The Supreme Court has been asked to decide whether a Pennsylvania human-rights law violates the Constitution by forbidding "any advertisement" in which a job-seeker suggests "in any manner" his or her "race, color, religious creed, ancestry, age, sex or national origin."

State tribunals struck down the law as an impermissible prior restraint on speech protected by the First Amendment.

"As a pure matter of expression," said Pittsburgh trial Judge Harry A. Kramer, "there is the basic interest of the individual in being able to tell any one who will listen just who and what that individual is: to be able to say 'I am black' as well as 'I am a college graduate' or 'I am male' as well as 'I am ambitious.'"

Kramer ruled for the Pittsburgh Press in a case in which its "situations wanted" classified advertisements were attacked as violations of the law by the Pennsylvania Human Relations Commission. The state supreme court affirmed, 5 to 1, last January.

The commission, in a petition for review by the U.S. Supreme Court, argued that neither the newspaper nor the state high court majority had advanced a rationale for permitting inclusion of the specific forbidden criteria as opposed to "neutral" job-related terms, such as "person" and "experienced worker."

The Press, asking that the ruling be left intact, emphasized that the phrase "any advertisment" would make the law apply not merely to classified ads. "Billboards, posters, bumper stickers, mailed circulars and professional newsletters that carry biographical information about job-seeking individuals" would be put in jeopardy, the newspaper's brief said.

So would "individual mailings advertising the proscribed information," the newspaper argued. "It is inconceivable that such a ban would be held to be constitutional.

By contrast, the commission accused the lower courts of holding, "in effect, that the First Amendment's protection extends not only to legitimate commercial information, but also to data which serves no purpose other than to further a patent appeal to prejudice" and "employment discrimination."

Most, if not all, newspapers allow job applicants wide latitude in listing personal traits in positions-wanted ads in order, as Judge Kramer put it, "to sell the only thing that they have to offer: their labor."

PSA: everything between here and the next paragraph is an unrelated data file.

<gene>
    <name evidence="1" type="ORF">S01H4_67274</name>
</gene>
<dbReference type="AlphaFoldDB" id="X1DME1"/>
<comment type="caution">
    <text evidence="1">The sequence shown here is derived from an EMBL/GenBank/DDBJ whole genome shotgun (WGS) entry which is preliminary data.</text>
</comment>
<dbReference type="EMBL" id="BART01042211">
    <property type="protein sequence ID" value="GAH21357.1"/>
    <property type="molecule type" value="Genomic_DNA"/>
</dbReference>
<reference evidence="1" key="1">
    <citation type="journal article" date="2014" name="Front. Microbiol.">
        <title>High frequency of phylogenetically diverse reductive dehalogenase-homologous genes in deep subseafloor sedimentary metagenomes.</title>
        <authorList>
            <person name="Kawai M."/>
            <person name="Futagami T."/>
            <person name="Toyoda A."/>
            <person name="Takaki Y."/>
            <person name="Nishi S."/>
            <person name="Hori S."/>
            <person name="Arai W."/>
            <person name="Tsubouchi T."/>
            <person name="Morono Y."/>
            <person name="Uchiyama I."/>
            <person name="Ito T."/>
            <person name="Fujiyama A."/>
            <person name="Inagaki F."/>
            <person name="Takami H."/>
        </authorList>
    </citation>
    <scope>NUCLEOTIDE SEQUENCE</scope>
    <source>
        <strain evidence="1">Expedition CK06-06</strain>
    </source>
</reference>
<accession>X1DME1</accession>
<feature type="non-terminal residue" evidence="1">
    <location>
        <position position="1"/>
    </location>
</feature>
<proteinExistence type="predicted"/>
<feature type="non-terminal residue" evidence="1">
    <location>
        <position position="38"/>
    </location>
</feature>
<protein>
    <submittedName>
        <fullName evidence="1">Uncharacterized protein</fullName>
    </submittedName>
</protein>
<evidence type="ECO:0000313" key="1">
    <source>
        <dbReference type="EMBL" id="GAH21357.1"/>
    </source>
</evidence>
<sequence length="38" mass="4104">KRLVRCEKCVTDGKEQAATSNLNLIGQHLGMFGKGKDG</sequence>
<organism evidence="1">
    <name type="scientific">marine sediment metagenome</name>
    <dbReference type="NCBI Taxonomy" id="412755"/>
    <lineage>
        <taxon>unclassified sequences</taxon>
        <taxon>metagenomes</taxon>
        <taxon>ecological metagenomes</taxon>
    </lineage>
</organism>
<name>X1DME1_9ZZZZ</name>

But some newspapers, on grounds of taste and a desire not to offend their readers' sensitivities, have policies under which, for example, ads with racial identification are turned down.

Not at issue are "help wanted" ads, because in a 1972 case, also involving the Pittsburgh Press, the Supreme Court upheld an ordinance under which the city had ordered the newspaper to stop publishing such ads separately for men and women.

The current case began in 1975, when the commission filed in complaint that the Pittsburgh Press was aiding and abetting violations of the state human-rights law by running discriminatory situations-wanted ads.

At a hearing, the ads put into the record included words or phrases such as:

"College grad - born again Christian. . ."

"White woman. . ."

"Salesman - Age 30. . . 15 years sales experience."

"Man, mature. . ."

The commission, in 1976, ordered the newspaper to cease running such ads. The Press then went to court.

Two years ago, in his ruling for the paper, Judge Kramer rejected commission arguments that the ads at issue propose "purely commercial transactions" unprotected by the First Amendment and that the ads also provide biased prospective employers with handier tools for discrimination than job resumes or interviews.

The ads help "equal opportunity" and "affirmative action" employers to find more minority applicants, Kramer wrote.

Morever, he said, by barring mention of the "forbidden criteria" in any manner, the law also bars the "completely legitimate" inclusion of a job-seeker's first name which may indicate gender), last name (which may indicate race, ethnic origins or religion), alma mater, which may indicate quality of education), and experience (which bears a relation to age).

The state's proper interest in eradicating discrimination in employment isn't sufficiently furthered by the law to outweigh its significant impairment of "the flow of legitimate and truthful commercial information," Kramer said.

In the state supreme court, the dissenter, Judge Robert N. C. Nix Jr. accused the majority of making a "startling" ruling that "totally ignores this commonwealth's commitment to an egalitarian society."

The commercial speech objected to by the commission was "simply a solicitation for discriminatory hiring," he charged.

The court's majority, Nix contended, was seeking "to disguise the illegality," but its "gloss does not dismiss the controlling fact that the qualifications sought to be communicated. . . are solely for the purpose of encouraging discriminatory hiring decisions."